The real treat would be when I could glean some new item about the Star Wars universe. I’d memorize this new nugget of knowledge for later use and go along my merry way. All of this always prompted the same response from my father:
“What can you possibly use this information for in your future? What good is that going to do?”
            My dad was generally supportive in most of my creative endeavors but he honestly did not understand my growing obsession for Star Wars and other movies. Looking back I realize he just wanted to help form a well-rounded kid but this always bugged me. We had shared a love of Bugs Bunny cartoons when I was younger and spent much time laughing and discussing the finer points of the Road-Runner-will-he-ever-get-caught-by-the-Coyote-argument. It made no sense to me that we couldn’t do the same about Star Wars.

I have the C3PO & R2 as a poster hanging in my bathroom

         It wasn’t just a movie as much as a pop culture phenomena. It was one of the first items that I can remember that the merchandising was inundated into our lives. I begged for us to dine at Burger King to get the glasses and even the posters. (Most of which are still on display in my house as I type). All of the books and comics slowly grew into my collection. And the toys…
            God oh mighty, those were the most amazing toys made. The landspeeder had these hidden wheels to give the illusion of gliding over the ground. The detail on the characters must have been straight from the costume design sheets, even the faces never really looked like them. The included weapons were pretty impressive though way too small to keep up with. The light sabers would even extend from a switch hidden in the arms. I still have these little treasures of youth and plan to share them with Jude and Ronnie one day. Can’t wait for them to see my Death Star playset.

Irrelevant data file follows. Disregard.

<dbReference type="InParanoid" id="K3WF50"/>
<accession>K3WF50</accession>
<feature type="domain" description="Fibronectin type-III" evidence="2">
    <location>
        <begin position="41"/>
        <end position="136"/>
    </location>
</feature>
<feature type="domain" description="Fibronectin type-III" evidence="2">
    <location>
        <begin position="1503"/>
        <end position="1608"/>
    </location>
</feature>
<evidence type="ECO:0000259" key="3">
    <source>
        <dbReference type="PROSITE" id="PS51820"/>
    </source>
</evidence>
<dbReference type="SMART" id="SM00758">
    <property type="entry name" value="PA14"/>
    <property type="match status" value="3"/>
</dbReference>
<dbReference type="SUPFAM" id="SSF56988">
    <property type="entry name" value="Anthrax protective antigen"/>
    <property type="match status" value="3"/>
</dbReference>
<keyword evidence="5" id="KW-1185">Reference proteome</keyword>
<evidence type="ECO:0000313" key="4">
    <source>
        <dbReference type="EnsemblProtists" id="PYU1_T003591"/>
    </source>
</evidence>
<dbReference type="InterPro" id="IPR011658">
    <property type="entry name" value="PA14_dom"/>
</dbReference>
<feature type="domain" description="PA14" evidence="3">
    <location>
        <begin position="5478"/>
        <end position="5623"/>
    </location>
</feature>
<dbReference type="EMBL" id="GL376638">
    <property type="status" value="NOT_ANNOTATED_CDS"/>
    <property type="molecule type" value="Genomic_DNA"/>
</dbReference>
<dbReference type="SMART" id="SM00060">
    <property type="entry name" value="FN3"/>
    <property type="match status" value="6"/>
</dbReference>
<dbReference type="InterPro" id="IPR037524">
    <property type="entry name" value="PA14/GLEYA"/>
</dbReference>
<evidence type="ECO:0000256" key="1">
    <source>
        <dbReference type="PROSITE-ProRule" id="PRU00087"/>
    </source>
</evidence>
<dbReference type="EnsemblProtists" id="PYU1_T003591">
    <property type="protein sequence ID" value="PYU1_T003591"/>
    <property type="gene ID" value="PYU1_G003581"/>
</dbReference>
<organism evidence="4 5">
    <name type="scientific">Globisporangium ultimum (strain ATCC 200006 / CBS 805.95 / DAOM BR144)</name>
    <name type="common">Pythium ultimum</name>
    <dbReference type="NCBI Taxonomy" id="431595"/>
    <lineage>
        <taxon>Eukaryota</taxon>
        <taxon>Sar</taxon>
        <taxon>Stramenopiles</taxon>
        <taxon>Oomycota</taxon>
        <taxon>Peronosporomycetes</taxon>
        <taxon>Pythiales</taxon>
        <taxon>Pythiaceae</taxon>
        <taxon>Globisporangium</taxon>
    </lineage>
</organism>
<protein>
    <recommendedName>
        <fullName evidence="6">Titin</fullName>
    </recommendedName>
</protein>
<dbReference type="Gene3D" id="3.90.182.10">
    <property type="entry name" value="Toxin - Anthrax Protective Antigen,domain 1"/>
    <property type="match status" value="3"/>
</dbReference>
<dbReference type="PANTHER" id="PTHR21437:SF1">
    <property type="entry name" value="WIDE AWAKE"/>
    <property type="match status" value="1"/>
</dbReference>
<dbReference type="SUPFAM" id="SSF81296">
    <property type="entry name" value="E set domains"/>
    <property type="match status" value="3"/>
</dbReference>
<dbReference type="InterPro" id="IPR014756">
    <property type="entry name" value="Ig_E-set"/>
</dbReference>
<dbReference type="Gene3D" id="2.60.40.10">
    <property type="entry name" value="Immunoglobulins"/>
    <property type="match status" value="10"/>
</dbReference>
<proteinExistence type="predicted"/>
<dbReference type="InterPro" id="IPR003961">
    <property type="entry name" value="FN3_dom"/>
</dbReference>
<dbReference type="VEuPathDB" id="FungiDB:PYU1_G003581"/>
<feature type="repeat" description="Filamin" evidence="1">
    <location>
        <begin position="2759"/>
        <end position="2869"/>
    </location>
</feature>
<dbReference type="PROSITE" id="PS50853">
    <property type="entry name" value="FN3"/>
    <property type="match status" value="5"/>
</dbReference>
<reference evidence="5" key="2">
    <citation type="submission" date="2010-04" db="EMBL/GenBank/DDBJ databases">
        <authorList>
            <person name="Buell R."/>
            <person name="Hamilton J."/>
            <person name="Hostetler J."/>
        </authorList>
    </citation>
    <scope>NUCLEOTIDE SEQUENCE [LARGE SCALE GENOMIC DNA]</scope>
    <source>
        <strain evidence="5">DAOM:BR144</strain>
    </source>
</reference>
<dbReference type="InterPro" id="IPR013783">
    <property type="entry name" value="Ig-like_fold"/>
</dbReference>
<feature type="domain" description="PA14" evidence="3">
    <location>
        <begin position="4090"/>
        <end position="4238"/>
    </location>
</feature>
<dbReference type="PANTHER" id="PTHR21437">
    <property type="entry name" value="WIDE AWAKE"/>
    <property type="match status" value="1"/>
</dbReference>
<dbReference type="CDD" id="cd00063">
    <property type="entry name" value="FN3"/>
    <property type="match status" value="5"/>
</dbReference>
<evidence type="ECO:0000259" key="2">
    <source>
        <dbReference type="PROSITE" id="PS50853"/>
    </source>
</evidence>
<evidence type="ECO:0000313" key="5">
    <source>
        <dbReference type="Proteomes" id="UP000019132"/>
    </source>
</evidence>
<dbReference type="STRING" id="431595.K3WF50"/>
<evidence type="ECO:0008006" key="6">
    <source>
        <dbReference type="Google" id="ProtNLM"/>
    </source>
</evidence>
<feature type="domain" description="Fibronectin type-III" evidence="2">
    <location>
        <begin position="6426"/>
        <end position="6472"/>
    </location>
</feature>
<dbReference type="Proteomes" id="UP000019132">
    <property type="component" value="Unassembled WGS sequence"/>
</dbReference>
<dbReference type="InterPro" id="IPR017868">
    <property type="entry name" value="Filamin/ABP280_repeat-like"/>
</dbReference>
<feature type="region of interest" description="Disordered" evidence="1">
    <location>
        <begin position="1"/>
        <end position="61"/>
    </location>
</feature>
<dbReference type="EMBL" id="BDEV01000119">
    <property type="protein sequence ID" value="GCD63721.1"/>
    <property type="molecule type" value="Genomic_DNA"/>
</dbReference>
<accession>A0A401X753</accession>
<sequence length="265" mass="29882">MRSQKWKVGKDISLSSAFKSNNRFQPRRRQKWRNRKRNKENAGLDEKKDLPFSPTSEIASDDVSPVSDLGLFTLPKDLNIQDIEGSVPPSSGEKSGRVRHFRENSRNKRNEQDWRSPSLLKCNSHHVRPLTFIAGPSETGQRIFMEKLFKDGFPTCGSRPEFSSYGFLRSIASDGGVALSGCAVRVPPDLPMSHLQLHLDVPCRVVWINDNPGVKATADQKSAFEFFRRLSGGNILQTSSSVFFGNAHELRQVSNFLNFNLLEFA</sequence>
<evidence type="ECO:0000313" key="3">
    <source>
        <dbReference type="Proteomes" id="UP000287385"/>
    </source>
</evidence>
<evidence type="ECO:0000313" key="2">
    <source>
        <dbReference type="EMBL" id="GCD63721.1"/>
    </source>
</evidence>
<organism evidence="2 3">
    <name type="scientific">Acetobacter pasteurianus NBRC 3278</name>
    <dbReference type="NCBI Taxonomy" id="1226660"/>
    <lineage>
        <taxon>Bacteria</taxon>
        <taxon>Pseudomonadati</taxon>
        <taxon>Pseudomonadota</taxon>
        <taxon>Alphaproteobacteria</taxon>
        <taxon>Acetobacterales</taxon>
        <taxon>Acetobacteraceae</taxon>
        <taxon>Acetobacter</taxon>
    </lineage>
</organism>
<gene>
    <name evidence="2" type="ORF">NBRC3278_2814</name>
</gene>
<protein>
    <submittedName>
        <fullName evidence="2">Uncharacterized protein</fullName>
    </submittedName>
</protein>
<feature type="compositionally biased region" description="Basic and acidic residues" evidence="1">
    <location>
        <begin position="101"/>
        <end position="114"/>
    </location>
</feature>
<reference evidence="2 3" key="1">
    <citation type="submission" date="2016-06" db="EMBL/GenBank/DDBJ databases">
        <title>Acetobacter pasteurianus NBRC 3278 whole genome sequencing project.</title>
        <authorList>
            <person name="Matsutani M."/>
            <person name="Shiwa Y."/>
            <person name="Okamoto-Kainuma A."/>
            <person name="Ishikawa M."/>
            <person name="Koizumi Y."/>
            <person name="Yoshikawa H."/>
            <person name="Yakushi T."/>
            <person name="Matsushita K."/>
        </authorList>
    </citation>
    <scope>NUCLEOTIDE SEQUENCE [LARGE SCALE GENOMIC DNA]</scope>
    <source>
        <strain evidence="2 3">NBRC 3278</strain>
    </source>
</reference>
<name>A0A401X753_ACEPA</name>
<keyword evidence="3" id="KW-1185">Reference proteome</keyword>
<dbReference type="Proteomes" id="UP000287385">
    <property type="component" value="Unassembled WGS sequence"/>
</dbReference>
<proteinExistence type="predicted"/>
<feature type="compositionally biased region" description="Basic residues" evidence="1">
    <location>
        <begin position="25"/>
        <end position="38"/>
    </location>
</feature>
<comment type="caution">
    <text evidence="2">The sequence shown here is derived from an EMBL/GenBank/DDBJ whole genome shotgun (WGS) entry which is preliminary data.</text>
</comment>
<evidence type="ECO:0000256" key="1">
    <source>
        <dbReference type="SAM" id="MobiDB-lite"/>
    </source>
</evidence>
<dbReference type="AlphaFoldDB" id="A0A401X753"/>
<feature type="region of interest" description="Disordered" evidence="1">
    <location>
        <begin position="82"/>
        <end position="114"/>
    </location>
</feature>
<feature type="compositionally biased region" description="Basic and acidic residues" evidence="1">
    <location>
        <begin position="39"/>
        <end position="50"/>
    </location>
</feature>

Best. Toy. Ever.

           With all of this stuff hovering around me as a kid, it’s no wonder that I still a bit obsessed with this movie. My old buddy, Jeff Doke and I were talking about this and he shared a term with me that might literally change the way I see things.
            Jeff explained that his dad looked at Star Wars much like mine and even went so far as to call it a “load of bunk.” As disheartening as that was for Jeff, he still wanted the same thing I wanted from my Dad which was a buddy to share all this with. The more I talk to fans; I find this to be the case for them too. Looking back, nobody realized the social impact that Lucas’s space opera trilogy had on us.